One of Boris Johnson’s scientific advisers admitted that ‘plan C’ restrictions have been discussed in the health and social care department in the event that Covid cases continue to soar over the winter.
The news comes as the debate over introducing plan B continues.
Downing Street is currently relying on plan A, which involves championing the booster vaccine programme, suggesting people choose to wear face masks in crowded areas, regular testing, more funds for the NHS and the “largest ever flu jab” campaign.
NHS representatives have pushed for stricter measures, also known as plan B, to be introduced – and now there’s even talk of plan C.
Where did all this talk of plan C come from?
Chief scientific adviser to the department of health and social care, Professor Lucy Chappell said measures beyond plan B have been “proposed”.
Speaking to a parliamentary committee on Tuesday, she said: “It has been proposed. The name has been mentioned. It is not being extensively worked up...people have used the phrase.”
She did not say any more on the issue, adding: “At the moment the focus is on plan B.”
The Telegraph reported last week that further measures were being considered, including potentially the banning of household mixing at Christmas.
This is just what happened last year – but the prime minister has promised this year’s festive season will not go the same way, despite rising Covid infections.
The government has also promised not to introduce a lockdown as long as people take precautionary measures to reduce the Covid spread now.
But not everyone agrees that there is even a plan C
The prime minister’s spokesperson said: “As we have repeatedly made clear, there is no plan C.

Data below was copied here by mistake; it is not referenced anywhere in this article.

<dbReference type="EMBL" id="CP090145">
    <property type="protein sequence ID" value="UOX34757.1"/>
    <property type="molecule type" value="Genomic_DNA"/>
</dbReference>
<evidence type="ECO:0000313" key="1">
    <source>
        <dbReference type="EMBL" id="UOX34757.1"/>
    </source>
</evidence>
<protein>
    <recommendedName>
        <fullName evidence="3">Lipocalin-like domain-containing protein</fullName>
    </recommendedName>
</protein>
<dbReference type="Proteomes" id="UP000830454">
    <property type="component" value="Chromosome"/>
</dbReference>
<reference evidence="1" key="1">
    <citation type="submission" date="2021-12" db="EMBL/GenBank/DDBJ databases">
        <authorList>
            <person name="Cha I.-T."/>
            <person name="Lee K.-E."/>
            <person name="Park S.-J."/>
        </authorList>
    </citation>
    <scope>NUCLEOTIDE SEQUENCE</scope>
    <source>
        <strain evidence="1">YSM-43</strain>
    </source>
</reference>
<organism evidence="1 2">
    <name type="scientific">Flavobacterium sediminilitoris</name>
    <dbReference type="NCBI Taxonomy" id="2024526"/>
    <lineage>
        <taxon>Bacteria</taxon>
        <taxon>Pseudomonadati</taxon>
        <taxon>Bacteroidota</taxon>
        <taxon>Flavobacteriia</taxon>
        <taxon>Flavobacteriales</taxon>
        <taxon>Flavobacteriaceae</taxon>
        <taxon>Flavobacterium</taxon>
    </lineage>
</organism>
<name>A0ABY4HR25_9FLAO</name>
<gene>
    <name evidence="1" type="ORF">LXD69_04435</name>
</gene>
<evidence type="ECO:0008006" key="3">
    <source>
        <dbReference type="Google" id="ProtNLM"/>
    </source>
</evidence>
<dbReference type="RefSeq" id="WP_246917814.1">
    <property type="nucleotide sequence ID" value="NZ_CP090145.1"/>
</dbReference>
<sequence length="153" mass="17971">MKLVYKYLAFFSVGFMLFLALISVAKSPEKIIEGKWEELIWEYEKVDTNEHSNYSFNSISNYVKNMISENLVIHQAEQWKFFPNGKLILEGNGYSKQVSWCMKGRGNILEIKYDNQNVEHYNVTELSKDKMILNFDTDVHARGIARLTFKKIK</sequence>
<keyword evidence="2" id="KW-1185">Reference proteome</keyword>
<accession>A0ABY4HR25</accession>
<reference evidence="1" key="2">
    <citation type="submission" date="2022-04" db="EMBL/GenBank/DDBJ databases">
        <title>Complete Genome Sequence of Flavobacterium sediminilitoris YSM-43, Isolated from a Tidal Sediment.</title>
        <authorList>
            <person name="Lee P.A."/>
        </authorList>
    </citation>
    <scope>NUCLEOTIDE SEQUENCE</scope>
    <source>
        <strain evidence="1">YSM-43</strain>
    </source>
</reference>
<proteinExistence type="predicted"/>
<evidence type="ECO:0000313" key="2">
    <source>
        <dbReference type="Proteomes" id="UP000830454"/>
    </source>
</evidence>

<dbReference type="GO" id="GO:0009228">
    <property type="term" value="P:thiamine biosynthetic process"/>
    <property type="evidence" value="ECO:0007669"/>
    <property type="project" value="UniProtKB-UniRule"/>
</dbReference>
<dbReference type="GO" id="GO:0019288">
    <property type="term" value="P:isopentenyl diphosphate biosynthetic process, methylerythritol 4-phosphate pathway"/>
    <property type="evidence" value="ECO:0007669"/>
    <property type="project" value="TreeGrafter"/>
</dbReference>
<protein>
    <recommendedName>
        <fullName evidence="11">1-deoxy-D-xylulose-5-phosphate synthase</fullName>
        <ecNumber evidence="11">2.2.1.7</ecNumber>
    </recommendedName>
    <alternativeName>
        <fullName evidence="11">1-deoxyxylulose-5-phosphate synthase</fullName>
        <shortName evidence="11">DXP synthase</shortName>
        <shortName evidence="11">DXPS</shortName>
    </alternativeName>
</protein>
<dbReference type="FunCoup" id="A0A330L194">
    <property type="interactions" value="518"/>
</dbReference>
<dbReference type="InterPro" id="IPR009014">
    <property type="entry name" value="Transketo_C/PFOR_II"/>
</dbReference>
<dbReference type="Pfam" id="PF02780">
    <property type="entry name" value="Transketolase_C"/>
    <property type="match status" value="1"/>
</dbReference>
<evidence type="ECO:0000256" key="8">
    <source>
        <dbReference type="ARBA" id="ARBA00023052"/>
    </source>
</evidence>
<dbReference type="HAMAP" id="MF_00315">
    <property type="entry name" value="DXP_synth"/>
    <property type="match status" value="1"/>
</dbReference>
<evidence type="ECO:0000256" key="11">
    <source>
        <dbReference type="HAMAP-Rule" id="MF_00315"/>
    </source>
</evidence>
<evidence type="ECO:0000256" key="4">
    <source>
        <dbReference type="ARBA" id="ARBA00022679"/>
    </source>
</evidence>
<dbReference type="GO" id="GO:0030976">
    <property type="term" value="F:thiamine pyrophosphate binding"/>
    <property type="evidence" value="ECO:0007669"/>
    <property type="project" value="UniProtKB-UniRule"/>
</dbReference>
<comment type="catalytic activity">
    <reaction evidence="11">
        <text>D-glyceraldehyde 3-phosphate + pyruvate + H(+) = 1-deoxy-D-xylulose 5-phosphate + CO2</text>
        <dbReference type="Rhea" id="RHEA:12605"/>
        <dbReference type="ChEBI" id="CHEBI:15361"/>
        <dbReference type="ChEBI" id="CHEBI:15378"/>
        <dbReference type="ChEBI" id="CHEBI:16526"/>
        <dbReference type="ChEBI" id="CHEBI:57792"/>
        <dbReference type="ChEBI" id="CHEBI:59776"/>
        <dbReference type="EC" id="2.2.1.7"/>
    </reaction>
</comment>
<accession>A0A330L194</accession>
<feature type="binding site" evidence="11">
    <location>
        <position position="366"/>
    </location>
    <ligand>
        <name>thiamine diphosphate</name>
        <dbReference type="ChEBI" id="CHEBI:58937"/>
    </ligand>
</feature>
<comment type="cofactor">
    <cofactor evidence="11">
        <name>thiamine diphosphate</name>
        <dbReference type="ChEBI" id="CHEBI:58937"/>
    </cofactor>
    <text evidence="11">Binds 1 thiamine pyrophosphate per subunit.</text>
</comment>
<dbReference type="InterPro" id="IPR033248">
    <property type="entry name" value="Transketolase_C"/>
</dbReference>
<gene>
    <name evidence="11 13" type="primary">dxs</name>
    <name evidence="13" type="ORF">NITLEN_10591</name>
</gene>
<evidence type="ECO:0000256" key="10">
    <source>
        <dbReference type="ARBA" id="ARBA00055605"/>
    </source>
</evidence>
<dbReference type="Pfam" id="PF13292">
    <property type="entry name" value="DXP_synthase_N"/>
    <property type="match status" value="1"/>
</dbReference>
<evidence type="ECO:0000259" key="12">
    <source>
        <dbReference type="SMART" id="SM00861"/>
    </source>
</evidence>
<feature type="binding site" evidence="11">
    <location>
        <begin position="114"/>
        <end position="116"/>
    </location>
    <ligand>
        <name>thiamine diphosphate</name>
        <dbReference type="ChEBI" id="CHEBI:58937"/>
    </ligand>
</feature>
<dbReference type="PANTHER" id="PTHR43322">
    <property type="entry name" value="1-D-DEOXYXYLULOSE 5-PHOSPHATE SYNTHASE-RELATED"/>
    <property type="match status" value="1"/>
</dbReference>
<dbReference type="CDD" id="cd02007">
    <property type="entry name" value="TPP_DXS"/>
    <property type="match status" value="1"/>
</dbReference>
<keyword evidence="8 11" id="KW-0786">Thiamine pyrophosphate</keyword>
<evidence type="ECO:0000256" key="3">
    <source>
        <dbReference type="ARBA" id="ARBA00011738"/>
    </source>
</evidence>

“We knew the coming months would be challenging which is why we set out our plan A and plan B for autumn and winter last month.
“We are monitoring all the data closely and the government remains committed to taking further action if necessary to protect the NHS from being overwhelmed.”
Deputy chief medical officer for the government department Dr Thomas Waite told MPs: “I haven’t been consulted on anything about a plan C.”
What about plan B?
Plan B would see mandatory face masks implemented in certain crowded or indoor places, recommendations to work from home if possible and the potential introduction of vaccine certification.
According to leaked documents, this would last five months and finish around the end of March 2022.
However Downing Street has insisted that is “no planned five-month timeline” for plan B.
Why hasn’t plan B been introduced?
Professor Chappell told the science and technology there was “no single metric” which would enact plan B.
The government has been accused of deliberately leaking reports that plan B would cost the economy between £11 billion and £18 billion, as people would stop commuting.
The prime minister’s official spokesperson also said plan B would be introduced only if the “pressure on the NHS is unsustainable”, claiming that current measures allow “venues to remain open and remain trading”.
The government’s chief scientific adviser, Sir Patrick Vallance, told BBC Breakfast on Thursday: “As soon as you start thinking, ‘Am I or am I not going to do this? It looks close’, that is the time you need to push beyond your natural reluctance to do it and do it.
“This is obviously something the government will have to consider carefully but we need to be ready to move fast if that occurs.”